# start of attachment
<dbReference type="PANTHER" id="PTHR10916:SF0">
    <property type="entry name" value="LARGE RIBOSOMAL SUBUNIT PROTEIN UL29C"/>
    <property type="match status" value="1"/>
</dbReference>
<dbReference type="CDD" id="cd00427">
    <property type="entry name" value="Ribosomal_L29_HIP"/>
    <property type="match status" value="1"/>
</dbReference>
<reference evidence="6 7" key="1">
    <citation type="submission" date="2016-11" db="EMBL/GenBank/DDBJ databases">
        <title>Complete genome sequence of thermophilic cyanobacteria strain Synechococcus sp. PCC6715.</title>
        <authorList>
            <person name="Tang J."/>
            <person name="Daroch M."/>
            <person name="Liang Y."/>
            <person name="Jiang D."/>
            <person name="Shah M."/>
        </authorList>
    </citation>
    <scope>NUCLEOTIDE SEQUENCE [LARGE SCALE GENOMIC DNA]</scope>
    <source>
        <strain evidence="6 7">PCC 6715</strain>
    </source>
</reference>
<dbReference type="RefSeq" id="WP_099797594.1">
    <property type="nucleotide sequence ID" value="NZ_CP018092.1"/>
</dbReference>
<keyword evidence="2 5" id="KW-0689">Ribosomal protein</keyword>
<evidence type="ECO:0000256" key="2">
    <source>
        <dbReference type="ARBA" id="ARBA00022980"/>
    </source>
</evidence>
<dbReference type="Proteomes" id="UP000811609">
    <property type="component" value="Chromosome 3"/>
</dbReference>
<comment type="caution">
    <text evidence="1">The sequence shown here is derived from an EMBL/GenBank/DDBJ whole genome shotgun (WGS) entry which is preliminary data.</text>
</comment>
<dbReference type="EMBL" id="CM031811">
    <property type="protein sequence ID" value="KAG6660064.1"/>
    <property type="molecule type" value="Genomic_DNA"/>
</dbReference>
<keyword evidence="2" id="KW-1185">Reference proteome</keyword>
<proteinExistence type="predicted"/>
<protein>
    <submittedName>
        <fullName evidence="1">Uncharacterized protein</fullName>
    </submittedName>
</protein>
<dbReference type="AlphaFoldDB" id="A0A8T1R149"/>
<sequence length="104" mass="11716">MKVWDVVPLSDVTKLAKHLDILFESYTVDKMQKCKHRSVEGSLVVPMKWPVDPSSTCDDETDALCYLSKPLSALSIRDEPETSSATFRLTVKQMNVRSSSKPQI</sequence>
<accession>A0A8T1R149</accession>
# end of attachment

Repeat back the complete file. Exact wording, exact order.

<dbReference type="PANTHER" id="PTHR10916:SF0">
    <property type="entry name" value="LARGE RIBOSOMAL SUBUNIT PROTEIN UL29C"/>
    <property type="match status" value="1"/>
</dbReference>
<dbReference type="CDD" id="cd00427">
    <property type="entry name" value="Ribosomal_L29_HIP"/>
    <property type="match status" value="1"/>
</dbReference>
<reference evidence="6 7" key="1">
    <citation type="submission" date="2016-11" db="EMBL/GenBank/DDBJ databases">
        <title>Complete genome sequence of thermophilic cyanobacteria strain Synechococcus sp. PCC6715.</title>
        <authorList>
            <person name="Tang J."/>
            <person name="Daroch M."/>
            <person name="Liang Y."/>
            <person name="Jiang D."/>
            <person name="Shah M."/>
        </authorList>
    </citation>
    <scope>NUCLEOTIDE SEQUENCE [LARGE SCALE GENOMIC DNA]</scope>
    <source>
        <strain evidence="6 7">PCC 6715</strain>
    </source>
</reference>
<dbReference type="RefSeq" id="WP_099797594.1">
    <property type="nucleotide sequence ID" value="NZ_CP018092.1"/>
</dbReference>
<keyword evidence="2 5" id="KW-0689">Ribosomal protein</keyword>
<evidence type="ECO:0000256" key="2">
    <source>
        <dbReference type="ARBA" id="ARBA00022980"/>
    </source>
</evidence>
<dbReference type="Proteomes" id="UP000811609">
    <property type="component" value="Chromosome 3"/>
</dbReference>
<comment type="caution">
    <text evidence="1">The sequence shown here is derived from an EMBL/GenBank/DDBJ whole genome shotgun (WGS) entry which is preliminary data.</text>
</comment>
<dbReference type="EMBL" id="CM031811">
    <property type="protein sequence ID" value="KAG6660064.1"/>
    <property type="molecule type" value="Genomic_DNA"/>
</dbReference>
<keyword evidence="2" id="KW-1185">Reference proteome</keyword>
<proteinExistence type="predicted"/>
<protein>
    <submittedName>
        <fullName evidence="1">Uncharacterized protein</fullName>
    </submittedName>
</protein>
<dbReference type="AlphaFoldDB" id="A0A8T1R149"/>
<sequence length="104" mass="11716">MKVWDVVPLSDVTKLAKHLDILFESYTVDKMQKCKHRSVEGSLVVPMKWPVDPSSTCDDETDALCYLSKPLSALSIRDEPETSSATFRLTVKQMNVRSSSKPQI</sequence>
<accession>A0A8T1R149</accession>